Ford Model T
This is the cheap, cheerful chugger that changed the world. So is it a big 'thank you' from David Wilkins and our panel?
And now for something completely different. This year marks the 100th anniversary of the Ford Model T, so when Ford offered to let us try one, I thought we'd give it a go.
Model: Ford Model T
Price: £220 (1908), £170 (1919); the fall in price was the result of economies of scale and improving techniques. Even today, the T is inexpensive because so many of them were built.
Engine: four-cylinder 2.9-litre side valve
Transmission: two-speed epicyclic
Total production: more than 15 million
Colours: contrary to myth, shades other than black were available, especially outside the USA
Ford didn't invent the motor car – that distinction is usually accorded to what later became Mercedes – but with the T, the American company did more than any other to get the man in the street off the pavement, the bicycle or the motorbike and behind the wheel of his own car, which was perhaps as great an achievement.
Thanks to Henry Ford, mass motoring changed the face of our cities and countryside for ever. It provided ordinary people with the freedom and flexibility of travel that had previously been the preserve only of the rich. We now know, of course, that there is a price to be paid for that freedom; the mass-market car could kill our planet unless we radically rethink how we make it and use it.
But such fears were far in the future when our test car, a 1915 Tourer, was assembled at Trafford Park in Manchester, Ford's main British site before its vast Dagenham complex opened in 1931. It belongs to the company's UK Heritage Collection, maintained by Ivan Bartholomeusz and other dedicated Ford staff.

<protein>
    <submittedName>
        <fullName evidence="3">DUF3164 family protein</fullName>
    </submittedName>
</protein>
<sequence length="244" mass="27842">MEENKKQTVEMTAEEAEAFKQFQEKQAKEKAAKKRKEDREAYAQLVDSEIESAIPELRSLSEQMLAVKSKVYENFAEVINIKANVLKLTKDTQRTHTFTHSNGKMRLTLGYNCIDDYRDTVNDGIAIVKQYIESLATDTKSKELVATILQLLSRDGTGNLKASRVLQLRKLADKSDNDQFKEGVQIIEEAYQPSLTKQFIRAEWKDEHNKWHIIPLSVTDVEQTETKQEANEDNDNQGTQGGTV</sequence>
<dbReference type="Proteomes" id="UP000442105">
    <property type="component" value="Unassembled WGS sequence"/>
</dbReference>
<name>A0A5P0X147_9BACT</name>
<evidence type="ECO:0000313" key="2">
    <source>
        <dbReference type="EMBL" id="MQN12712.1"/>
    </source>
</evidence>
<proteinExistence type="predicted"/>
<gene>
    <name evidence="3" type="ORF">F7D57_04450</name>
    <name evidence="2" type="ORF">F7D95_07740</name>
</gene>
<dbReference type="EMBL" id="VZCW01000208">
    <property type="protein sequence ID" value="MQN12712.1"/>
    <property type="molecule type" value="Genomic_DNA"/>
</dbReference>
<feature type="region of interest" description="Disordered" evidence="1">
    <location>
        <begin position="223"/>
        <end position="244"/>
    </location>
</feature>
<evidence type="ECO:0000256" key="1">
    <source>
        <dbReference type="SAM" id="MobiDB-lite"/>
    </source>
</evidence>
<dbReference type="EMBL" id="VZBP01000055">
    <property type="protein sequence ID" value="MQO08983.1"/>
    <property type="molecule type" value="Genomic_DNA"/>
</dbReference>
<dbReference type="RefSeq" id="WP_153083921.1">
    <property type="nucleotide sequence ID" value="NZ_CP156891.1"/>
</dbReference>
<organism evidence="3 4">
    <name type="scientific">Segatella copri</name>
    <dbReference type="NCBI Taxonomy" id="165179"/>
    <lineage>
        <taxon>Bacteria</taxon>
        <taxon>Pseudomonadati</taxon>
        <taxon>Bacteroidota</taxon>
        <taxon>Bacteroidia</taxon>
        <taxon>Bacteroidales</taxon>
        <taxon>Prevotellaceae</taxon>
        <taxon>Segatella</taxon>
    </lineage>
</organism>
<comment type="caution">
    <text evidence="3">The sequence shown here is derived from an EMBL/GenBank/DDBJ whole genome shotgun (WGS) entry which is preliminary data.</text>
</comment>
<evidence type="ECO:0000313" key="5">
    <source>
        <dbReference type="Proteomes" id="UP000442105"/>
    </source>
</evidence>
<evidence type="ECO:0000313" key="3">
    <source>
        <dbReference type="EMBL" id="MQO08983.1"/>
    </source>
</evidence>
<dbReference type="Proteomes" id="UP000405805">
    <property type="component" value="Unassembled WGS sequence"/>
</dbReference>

The T is a remarkably docile machine and a doddle to drive, once you grasp its bizarre pedal arrangement. The left pedal is lowered to engage first gear and raised to select second; neutral lies in between. The centre pedal selects reverse and the right-hand pedal brakes the car. The throttle is operated via a lever mounted on the steering wheel – an arrangement that works so well that it seems a shame that it was abandoned.
The T also has a fair turn of speed, although the impression of rapid progress is probably heightened by the open bodywork and the absence of safety belts. Ride comfort is surprisingly good, given the primitive nature of the suspension.
What finally brought an end to the Model T's days as a bestseller in the UK were new motoring taxes that penalised cars with large engines. Then, as now, American designs used big, unstressed power units instead of the smaller, more highly tuned engines favoured by the European manufacturers, and they suffered accordingly.
One result was that, rather than all building the same American designs, as they had with the T, Ford's national subsidiaries developed their own models adapted to local conditions and taxation. That gave us decades of British Anglias, Corsairs, Cortinas, Zephyrs and Zodiacs, while the Germans, for example, had their Taunus models.
But the pressure to achieve economies of scale was too great and the wheel turned full circle; first, Ford's European model ranges were consolidated, and then, from 1980, variants of what was vaguely the same car were built around the world as the Ford Escort. There was a new piece of jargon to describe this development – the world car – but Ford had done it all before with the T.